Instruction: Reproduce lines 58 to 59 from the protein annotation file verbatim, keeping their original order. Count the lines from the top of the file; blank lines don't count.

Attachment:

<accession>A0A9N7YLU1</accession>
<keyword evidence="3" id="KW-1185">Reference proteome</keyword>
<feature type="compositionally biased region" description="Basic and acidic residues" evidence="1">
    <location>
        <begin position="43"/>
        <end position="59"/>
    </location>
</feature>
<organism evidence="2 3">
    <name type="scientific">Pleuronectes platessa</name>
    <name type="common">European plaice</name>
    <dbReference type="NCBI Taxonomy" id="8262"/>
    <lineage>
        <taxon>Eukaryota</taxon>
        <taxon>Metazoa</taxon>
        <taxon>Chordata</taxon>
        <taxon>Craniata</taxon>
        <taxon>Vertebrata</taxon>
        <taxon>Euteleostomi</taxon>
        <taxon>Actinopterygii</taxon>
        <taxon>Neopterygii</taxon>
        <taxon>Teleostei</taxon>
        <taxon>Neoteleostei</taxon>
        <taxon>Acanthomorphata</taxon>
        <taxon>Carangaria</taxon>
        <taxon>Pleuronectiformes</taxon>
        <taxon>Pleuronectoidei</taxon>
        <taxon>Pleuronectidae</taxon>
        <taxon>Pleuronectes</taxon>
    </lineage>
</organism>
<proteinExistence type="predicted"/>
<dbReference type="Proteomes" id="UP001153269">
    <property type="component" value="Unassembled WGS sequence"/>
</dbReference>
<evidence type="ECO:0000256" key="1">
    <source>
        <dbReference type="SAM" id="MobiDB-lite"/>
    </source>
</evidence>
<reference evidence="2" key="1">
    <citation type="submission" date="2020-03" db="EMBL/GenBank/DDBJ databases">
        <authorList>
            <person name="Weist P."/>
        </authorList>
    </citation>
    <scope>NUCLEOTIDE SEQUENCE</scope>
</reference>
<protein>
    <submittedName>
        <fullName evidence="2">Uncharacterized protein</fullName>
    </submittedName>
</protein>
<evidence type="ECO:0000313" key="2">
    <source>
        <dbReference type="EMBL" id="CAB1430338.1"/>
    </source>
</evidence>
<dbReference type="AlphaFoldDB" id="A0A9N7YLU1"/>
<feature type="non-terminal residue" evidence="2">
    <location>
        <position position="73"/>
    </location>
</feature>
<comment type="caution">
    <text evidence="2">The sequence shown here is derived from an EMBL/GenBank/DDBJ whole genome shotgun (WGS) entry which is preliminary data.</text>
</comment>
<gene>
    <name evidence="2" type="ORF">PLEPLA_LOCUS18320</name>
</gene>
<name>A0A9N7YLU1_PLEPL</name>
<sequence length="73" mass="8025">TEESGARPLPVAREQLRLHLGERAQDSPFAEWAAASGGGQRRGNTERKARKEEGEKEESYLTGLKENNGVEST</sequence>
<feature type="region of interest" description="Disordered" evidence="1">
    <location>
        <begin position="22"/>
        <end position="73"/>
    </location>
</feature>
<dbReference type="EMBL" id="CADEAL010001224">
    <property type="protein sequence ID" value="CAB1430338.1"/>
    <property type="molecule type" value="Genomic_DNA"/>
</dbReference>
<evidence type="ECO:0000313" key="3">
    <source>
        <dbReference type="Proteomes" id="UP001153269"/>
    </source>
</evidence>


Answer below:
</evidence>
<dbReference type="AlphaFoldDB" id="A0A9N7YLU1"/>